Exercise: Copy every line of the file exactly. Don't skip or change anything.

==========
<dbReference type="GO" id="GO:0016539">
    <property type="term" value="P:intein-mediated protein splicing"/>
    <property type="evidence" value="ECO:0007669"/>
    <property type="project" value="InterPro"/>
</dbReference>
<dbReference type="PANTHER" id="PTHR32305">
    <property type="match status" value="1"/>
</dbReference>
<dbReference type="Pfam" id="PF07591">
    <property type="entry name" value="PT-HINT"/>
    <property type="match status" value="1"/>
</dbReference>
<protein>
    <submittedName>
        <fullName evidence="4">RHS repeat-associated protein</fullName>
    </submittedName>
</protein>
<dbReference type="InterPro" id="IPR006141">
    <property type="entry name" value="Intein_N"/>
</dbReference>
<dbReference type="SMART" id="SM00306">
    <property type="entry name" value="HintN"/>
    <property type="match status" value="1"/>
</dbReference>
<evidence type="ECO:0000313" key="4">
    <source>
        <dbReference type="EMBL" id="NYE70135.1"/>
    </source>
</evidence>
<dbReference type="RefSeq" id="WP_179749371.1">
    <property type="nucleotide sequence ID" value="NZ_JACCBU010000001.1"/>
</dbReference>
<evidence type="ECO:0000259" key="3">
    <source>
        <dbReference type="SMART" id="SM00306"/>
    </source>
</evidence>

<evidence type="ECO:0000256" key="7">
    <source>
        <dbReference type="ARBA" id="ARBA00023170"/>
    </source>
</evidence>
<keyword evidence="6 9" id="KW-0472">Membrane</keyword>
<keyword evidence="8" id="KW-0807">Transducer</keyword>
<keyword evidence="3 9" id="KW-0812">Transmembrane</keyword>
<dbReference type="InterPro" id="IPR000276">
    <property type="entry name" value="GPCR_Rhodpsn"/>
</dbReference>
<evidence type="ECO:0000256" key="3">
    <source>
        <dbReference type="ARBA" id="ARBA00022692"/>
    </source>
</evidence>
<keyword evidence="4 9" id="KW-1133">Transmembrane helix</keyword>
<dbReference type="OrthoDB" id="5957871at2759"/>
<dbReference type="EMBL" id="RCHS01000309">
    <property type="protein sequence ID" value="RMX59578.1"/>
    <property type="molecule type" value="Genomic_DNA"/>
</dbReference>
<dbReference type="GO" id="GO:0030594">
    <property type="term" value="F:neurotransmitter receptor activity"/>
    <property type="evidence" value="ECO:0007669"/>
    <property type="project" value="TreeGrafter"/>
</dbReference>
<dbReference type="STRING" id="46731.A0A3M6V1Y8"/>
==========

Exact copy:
<dbReference type="GO" id="GO:0016539">
    <property type="term" value="P:intein-mediated protein splicing"/>
    <property type="evidence" value="ECO:0007669"/>
    <property type="project" value="InterPro"/>
</dbReference>
<dbReference type="PANTHER" id="PTHR32305">
    <property type="match status" value="1"/>
</dbReference>
<dbReference type="Pfam" id="PF07591">
    <property type="entry name" value="PT-HINT"/>
    <property type="match status" value="1"/>
</dbReference>
<protein>
    <submittedName>
        <fullName evidence="4">RHS repeat-associated protein</fullName>
    </submittedName>
</protein>
<dbReference type="InterPro" id="IPR006141">
    <property type="entry name" value="Intein_N"/>
</dbReference>
<dbReference type="SMART" id="SM00306">
    <property type="entry name" value="HintN"/>
    <property type="match status" value="1"/>
</dbReference>
<evidence type="ECO:0000313" key="4">
    <source>
        <dbReference type="EMBL" id="NYE70135.1"/>
    </source>
</evidence>
<dbReference type="RefSeq" id="WP_179749371.1">
    <property type="nucleotide sequence ID" value="NZ_JACCBU010000001.1"/>
</dbReference>
<evidence type="ECO:0000259" key="3">
    <source>
        <dbReference type="SMART" id="SM00306"/>
    </source>
</evidence>

<evidence type="ECO:0000256" key="7">
    <source>
        <dbReference type="ARBA" id="ARBA00023170"/>
    </source>
</evidence>
<keyword evidence="6 9" id="KW-0472">Membrane</keyword>
<keyword evidence="8" id="KW-0807">Transducer</keyword>
<keyword evidence="3 9" id="KW-0812">Transmembrane</keyword>
<dbReference type="InterPro" id="IPR000276">
    <property type="entry name" value="GPCR_Rhodpsn"/>
</dbReference>
<evidence type="ECO:0000256" key="3">
    <source>
        <dbReference type="ARBA" id="ARBA00022692"/>
    </source>
</evidence>
<keyword evidence="4 9" id="KW-1133">Transmembrane helix</keyword>
<dbReference type="OrthoDB" id="5957871at2759"/>
<dbReference type="EMBL" id="RCHS01000309">
    <property type="protein sequence ID" value="RMX59578.1"/>
    <property type="molecule type" value="Genomic_DNA"/>
</dbReference>
<dbReference type="GO" id="GO:0030594">
    <property type="term" value="F:neurotransmitter receptor activity"/>
    <property type="evidence" value="ECO:0007669"/>
    <property type="project" value="TreeGrafter"/>
</dbReference>
<dbReference type="STRING" id="46731.A0A3M6V1Y8"/>